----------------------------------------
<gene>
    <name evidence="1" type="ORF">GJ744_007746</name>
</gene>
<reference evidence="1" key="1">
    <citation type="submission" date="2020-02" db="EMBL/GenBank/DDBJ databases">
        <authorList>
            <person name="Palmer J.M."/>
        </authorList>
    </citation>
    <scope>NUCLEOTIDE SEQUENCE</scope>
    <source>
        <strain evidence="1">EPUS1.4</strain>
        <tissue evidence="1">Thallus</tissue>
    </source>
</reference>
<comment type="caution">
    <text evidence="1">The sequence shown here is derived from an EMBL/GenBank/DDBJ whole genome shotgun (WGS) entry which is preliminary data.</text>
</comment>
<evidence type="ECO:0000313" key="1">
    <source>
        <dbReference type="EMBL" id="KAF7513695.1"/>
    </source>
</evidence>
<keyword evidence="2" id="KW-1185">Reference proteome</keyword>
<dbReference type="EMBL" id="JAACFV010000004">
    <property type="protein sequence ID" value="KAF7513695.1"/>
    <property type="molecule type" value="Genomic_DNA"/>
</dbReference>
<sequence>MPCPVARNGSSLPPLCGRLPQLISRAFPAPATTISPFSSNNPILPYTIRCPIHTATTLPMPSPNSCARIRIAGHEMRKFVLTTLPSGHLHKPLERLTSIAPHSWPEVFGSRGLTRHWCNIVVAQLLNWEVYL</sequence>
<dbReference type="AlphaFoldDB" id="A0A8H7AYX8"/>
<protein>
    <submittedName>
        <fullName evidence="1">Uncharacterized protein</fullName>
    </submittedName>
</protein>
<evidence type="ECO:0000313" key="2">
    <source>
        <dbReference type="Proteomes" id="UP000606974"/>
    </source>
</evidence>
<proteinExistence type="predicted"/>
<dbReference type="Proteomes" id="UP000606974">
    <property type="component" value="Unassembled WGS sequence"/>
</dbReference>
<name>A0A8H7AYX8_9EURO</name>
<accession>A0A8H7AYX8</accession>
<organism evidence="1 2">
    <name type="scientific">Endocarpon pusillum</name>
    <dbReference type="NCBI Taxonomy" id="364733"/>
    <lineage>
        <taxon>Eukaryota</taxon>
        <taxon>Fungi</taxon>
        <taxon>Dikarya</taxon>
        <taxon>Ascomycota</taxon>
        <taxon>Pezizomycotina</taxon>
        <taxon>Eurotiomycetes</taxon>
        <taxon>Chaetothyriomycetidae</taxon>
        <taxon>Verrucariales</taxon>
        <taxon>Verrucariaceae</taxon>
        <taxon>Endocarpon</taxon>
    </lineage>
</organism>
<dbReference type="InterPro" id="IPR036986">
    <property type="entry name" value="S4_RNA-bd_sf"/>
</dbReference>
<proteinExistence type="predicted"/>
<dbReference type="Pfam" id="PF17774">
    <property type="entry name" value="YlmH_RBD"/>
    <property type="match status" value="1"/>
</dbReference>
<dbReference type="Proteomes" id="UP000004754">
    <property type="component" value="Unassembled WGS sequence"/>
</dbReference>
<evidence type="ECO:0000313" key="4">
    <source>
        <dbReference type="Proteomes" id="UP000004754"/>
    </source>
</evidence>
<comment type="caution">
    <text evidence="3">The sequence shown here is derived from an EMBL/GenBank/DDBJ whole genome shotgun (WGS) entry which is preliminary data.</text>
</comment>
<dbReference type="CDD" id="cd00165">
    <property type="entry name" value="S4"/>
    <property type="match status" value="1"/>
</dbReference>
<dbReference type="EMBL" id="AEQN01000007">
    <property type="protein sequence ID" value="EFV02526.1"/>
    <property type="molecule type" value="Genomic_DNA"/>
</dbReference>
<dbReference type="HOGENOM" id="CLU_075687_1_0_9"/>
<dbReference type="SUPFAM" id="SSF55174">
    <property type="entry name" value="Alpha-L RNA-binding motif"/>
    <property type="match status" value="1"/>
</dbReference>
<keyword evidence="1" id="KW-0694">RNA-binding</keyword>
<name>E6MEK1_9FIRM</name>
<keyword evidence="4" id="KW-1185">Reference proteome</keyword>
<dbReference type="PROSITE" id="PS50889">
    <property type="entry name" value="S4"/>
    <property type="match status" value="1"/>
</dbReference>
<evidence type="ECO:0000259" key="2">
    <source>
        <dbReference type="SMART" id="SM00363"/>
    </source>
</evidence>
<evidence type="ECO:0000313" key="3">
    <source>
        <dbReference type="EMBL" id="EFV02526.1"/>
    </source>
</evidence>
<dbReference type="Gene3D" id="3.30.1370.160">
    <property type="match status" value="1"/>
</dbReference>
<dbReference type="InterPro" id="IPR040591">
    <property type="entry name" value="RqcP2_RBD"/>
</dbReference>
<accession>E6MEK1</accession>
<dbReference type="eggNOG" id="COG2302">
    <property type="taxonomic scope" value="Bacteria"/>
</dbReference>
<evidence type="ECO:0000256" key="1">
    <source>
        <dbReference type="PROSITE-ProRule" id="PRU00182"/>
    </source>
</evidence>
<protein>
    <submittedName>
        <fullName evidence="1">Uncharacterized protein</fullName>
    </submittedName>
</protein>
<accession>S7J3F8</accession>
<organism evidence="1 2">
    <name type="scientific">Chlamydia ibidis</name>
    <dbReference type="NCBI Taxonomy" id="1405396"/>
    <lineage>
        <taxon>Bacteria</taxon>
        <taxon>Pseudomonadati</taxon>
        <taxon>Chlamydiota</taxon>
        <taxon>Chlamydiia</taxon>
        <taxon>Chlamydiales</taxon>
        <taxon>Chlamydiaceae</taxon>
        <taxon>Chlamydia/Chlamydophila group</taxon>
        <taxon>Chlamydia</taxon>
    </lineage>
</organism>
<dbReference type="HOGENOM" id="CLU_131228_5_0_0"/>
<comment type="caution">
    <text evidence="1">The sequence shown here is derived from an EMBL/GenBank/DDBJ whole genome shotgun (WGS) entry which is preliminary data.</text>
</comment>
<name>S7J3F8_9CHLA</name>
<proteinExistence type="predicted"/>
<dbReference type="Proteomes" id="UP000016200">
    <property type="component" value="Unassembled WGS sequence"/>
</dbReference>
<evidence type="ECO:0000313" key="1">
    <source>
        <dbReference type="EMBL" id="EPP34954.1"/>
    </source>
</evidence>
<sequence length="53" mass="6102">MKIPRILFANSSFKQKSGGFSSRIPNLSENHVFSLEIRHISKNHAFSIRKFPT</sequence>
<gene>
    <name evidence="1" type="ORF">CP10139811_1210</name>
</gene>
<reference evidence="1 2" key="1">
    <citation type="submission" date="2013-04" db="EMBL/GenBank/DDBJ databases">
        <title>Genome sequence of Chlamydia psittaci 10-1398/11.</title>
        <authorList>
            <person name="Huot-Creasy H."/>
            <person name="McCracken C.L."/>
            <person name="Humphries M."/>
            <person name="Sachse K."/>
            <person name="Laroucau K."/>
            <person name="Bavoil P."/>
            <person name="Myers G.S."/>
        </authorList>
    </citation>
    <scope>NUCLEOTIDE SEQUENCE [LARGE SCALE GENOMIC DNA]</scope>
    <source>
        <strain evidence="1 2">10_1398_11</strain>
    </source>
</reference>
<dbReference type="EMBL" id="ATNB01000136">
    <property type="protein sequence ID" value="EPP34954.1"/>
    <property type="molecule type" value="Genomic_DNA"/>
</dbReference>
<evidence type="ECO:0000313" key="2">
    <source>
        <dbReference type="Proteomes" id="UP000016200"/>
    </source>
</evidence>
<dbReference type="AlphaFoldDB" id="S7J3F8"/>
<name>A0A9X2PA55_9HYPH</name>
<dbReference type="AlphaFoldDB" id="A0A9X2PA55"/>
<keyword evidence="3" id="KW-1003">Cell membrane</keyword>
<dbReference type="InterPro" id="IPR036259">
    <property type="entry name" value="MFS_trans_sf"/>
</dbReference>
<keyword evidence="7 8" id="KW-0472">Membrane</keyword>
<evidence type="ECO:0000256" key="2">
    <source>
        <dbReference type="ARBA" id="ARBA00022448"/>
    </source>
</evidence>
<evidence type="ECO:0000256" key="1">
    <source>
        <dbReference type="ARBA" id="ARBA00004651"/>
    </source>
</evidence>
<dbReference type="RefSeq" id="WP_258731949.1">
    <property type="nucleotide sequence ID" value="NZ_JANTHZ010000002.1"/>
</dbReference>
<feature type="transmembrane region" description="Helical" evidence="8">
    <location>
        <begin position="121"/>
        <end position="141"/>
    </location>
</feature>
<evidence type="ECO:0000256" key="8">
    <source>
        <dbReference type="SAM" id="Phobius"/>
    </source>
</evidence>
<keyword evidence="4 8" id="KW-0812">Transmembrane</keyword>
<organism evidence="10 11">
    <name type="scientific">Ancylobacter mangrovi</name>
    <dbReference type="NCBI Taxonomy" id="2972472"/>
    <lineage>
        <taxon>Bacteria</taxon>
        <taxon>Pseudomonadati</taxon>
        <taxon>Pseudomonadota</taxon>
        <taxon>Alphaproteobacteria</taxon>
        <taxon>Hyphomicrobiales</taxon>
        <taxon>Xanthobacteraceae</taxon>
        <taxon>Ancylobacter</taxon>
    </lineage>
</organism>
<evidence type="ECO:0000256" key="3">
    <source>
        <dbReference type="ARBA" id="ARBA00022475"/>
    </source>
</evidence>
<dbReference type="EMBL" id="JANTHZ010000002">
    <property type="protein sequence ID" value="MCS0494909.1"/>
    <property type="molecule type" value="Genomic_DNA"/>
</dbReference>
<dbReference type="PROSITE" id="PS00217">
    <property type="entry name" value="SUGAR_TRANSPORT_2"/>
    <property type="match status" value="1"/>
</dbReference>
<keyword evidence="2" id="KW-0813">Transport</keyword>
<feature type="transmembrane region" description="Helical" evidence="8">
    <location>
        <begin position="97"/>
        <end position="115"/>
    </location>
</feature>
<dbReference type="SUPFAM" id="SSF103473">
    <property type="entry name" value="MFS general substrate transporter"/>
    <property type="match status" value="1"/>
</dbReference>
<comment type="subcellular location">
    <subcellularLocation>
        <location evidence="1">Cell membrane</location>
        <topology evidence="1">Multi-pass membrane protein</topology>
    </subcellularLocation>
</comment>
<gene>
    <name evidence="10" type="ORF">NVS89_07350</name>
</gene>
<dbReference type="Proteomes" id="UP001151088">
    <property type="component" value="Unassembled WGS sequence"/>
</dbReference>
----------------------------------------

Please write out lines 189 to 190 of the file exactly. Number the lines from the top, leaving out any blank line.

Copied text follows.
        <dbReference type="Proteomes" id="UP000016200"/>
    </source>